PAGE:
Facial recognition needs to improve before widespread use, as technology is considered a lightning rod for contempt, says GlobalData

Following the news that San Francisco plans to ban the use of facial recognition technology by municipal agencies.

Rena Bhattacharyya, Research Director at GlobalData, a leading data and analytics company, offers her view on San Francisco’s vote in favor of the Stop Secret Surveillance Ordinance:

“The move is particularly noteworthy because it originates in a part of the US otherwise known for embracing high tech and because it restricts the use of artificial intelligence for public safety, widely considered a top use case for facial recognition technology.

“Opponents of the use of facial recognition cite concerns over individual privacy.  It’s no surprise that individuals are concerned about the amount of information that is being compiled about them. Greater public awareness of the details being collected by applications such as Facebook, and how that information is being disseminated, has alarmed many individuals and contributed to distrust of new information-gathering technologies. 

“Opponents are also concerned about recent reports that facial recognition models are biased or prone to inaccuracies. Given the sensitive nature of how facial recognition could potentially be used – and misused – by governmental organizations, it makes sense to wait until models improve before the technology is widely deployed.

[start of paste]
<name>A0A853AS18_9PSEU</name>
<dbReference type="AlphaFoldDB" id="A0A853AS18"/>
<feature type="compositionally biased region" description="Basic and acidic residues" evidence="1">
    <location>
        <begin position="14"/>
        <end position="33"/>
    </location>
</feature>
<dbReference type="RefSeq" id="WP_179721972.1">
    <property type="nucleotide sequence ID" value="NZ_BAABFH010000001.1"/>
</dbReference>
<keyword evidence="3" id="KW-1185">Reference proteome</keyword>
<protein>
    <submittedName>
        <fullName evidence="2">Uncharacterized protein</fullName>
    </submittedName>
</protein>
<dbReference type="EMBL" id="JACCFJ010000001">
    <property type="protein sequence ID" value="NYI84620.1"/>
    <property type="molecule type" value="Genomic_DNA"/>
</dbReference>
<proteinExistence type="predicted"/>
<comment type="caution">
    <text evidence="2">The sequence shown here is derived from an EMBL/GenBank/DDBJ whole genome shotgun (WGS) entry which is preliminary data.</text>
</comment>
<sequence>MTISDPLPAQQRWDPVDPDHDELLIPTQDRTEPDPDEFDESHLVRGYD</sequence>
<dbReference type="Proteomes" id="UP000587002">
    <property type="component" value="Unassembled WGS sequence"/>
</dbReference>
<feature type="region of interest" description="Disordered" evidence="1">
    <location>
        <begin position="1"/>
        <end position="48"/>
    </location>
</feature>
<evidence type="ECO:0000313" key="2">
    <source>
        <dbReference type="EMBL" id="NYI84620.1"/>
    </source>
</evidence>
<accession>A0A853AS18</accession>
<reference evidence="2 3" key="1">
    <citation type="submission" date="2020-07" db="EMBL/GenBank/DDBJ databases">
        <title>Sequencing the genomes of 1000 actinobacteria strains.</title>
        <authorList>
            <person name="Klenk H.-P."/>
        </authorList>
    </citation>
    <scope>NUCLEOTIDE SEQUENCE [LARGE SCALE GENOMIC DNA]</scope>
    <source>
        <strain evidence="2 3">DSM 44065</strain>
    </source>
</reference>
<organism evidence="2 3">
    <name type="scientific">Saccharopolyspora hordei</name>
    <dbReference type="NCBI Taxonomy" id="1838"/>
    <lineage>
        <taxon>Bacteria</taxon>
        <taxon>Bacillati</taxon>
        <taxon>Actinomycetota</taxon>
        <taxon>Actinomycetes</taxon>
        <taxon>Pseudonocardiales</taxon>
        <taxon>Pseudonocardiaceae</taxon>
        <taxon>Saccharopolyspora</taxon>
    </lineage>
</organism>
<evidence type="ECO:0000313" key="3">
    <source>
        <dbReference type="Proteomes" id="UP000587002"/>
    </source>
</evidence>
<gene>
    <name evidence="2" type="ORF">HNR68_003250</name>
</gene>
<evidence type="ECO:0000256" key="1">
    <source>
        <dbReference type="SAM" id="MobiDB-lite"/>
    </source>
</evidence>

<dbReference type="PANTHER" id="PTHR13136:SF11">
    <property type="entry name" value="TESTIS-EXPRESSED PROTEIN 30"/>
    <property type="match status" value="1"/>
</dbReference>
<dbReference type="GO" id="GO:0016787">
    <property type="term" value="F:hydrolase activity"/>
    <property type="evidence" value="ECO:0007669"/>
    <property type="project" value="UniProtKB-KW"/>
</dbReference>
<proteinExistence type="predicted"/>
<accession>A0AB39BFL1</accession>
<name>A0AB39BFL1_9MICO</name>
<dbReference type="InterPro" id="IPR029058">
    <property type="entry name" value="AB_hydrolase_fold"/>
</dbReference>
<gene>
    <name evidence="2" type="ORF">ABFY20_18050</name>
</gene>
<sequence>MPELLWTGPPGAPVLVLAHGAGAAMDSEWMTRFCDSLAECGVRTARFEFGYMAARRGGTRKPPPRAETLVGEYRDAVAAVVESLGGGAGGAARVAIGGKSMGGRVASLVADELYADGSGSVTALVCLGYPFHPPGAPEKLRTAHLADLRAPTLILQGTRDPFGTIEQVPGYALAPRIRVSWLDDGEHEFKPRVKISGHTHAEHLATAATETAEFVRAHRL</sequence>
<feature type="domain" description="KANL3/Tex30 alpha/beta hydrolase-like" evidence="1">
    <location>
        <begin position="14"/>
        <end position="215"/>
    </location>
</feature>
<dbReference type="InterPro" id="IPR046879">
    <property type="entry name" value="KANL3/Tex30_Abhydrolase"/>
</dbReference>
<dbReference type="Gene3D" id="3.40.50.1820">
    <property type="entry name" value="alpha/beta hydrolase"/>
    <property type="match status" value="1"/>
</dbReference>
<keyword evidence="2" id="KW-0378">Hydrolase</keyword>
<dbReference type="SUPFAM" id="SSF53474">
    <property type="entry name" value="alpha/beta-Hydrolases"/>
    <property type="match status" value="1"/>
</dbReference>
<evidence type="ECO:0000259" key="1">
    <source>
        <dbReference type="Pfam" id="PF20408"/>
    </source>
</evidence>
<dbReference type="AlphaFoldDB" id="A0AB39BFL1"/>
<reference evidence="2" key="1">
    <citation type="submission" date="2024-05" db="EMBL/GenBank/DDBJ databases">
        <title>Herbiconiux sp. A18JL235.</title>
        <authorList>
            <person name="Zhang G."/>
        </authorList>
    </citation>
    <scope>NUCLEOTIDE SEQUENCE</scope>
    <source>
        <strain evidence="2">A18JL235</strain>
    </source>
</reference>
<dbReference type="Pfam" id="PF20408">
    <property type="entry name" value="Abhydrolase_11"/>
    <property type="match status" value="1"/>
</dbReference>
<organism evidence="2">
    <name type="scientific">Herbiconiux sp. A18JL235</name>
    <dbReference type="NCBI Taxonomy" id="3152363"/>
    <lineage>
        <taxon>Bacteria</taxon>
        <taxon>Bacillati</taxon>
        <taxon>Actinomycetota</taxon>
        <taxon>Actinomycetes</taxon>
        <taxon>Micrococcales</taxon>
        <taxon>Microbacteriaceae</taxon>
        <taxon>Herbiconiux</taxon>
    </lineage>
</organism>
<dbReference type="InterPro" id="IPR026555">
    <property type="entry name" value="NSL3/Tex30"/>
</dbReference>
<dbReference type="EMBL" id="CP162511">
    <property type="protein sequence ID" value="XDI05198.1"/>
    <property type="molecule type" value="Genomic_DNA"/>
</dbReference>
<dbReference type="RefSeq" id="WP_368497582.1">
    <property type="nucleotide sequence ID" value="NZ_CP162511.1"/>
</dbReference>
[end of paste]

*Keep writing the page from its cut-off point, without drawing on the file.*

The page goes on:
“Facial recognition is coming to market during a period when the public is disgusted with the way social media has been using and sharing their data. Similarly, there has been a public outcry against the unequal treatment of women in the workplace and of minorities by law enforcement. As a result, the technology appears to be a lightning rod for contempt, exemplifying the biases and inequalities still prevalent in our society.   

“We are still in the very early stages of its adoption, and as with all emerging technologies, there will be important issues that must be addressed before moving ahead. For the time being, many communities are likely to err on the side of caution, restricting the technology’s use until its performance is more consistent and society has set norms regarding acceptable use.”

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